Want to Know What it Takes to Win at the National Horse Show? Judge Carleton Brooks Weighs-In



Of all the criteria that USEF ‘R’ Judge Carleton Brooks (a.k.a. CB) looks for in the competitors he judges at major events from coast to coast, the most important quality might surprise you. “Soundness,” CB says, “soundness is integral.”  

Sure, it might seem like common sense, but for CB, talent doesn’t need to be complicated. “I think people [need to stay] up to the standards of quality, soundness, and jumping around the jump,” he says. “[It’s about] balance, way of going, symmetry, athleticism, looseness in the horse’s body, their attitude, and the effort to do their job.”

After a lifetime riding, training, and coaching tens of riders at every level at events such as the Pennsylvania National Horse Show, International Derby Finals, Junior Hunter Finals, and the Royal Winter Fair, CB would know. Alongside his wife, Traci Books, CB runs Balmoral in West Los Angeles and Malibu, California. Last March, Carleton earned one of the biggest honors of his career when he was inducted into the National Show Hunter Hall of Fame. 

This fall, CB will be putting his judge’s scorecard to work at one of the country’s most illustrious venues, the National Horse Show in Lexington, Kentucky (October 23 – November 1, 2020). Founded in 1883 at the original Madison Square Garden in New York City, many things have changed at the National during its more than 135-year tenure. But one thing never has: among top competitors, the event’s reputation precedes it. 

“To be able to pick the winners at the National Horse Show, you would call that [in itself] a national honor,” CB says. 

For the longtime judge, the horses and riders who make it to Kentucky to compete are standouts in more ways than one. Not only are they some of the highest-caliber athletes in the sport, they’ve also proven that they have the soundness and physical stamina to campaign all season long. In this respect, the pressure is on the judges, as well as the competitors, to ensure they’re getting it right. “Having judged enough, I know that judges need to have the experience and knowledge [at the proper] level,” CB says. 

And, when it comes to the ultra-competitive hunter divisions, there is one key factor that separates a blue-ribbon round from all the rest. “I want to see the horse really rock back, load up, and jump the jump,” CB says. “It’s a jumping contest—a lot of [horses just] go over the jump. That’s not jumping. It [should be] a physical jump, not just another canter stride.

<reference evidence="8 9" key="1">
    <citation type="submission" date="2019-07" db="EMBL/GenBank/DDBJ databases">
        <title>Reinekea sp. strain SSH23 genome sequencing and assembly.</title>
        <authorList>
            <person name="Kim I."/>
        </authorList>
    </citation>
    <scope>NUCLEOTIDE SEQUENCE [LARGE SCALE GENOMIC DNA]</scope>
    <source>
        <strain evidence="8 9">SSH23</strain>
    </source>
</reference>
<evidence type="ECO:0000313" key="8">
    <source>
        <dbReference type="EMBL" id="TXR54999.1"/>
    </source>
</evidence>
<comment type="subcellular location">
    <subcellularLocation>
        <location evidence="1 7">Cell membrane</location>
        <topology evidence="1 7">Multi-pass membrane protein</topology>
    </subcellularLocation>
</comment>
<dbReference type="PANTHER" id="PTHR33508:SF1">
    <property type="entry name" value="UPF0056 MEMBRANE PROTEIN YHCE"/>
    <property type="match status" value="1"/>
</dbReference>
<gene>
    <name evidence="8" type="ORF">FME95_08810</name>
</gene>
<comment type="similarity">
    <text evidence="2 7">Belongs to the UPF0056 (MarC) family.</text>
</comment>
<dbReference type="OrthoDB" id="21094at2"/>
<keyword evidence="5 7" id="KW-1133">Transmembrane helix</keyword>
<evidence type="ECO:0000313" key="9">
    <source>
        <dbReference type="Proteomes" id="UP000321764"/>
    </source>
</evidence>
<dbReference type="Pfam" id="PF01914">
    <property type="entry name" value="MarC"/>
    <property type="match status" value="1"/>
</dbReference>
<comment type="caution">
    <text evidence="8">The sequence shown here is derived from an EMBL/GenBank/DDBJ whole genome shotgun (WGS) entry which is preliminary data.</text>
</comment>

Carleton Brooks & Pritchard Hill.

“When I’m judging, I look for a regal look when the horse comes in the ring,” CB continues. “I want to see lightness and presence; I want to see balance. I want to see the horse wanting to rise to the challenge that’s presented.” 

Unsurprisingly, CB’s checklist for junior riders competing for the highly coveted ASPCA Maclay National Championship title is no less demanding. But that, too, boils down to a simple concept. “No passengers,” CB warns. “[A rider should be] effective and in harmony with their horse. Just because they find a distance to all the jumps doesn’t mean they win the class.”

Photo © Lauren Mauldin

While his standards may be high—and higher, still, inside the Kentucky Horse Park’s Alltech Arena—CB believes that judging well is a two-way street, and promises that he doesn’t arrive at his post with preconceived notions of any kind. “Everybody is on an even playing field; I make a point of being extremely fair,” he says. “No past experiences interfere. [I’m there to] look for quality, athleticism, and outstanding performances.” 

So just what constitutes an ‘outstanding performance’? For CB, it’s a competitor who’s able to mirror what the judge, a rider, himself, would do on that particular horse, in that particular moment on course. “Most of us [judges] have ridden and schooled horses, and we pin what we ride,” he explains. “When I’m judging, I enjoy riding all those horses along [with the riders, and] watching them improve.”

And there’s no better place for the sport’s top talent to shine than one of the country’s most illustrious, time-honored events. “The National Horse Show is where the best come together; it’s where you’re supposed to peak,” CB says. 

“Everybody should bring their A+ game—not [just] their ‘A’ game.” 

The National Horse Show will take place this fall at the Kentucky Horse Park in Lexington, Kentucky October 23 – November 1. For more information, click here.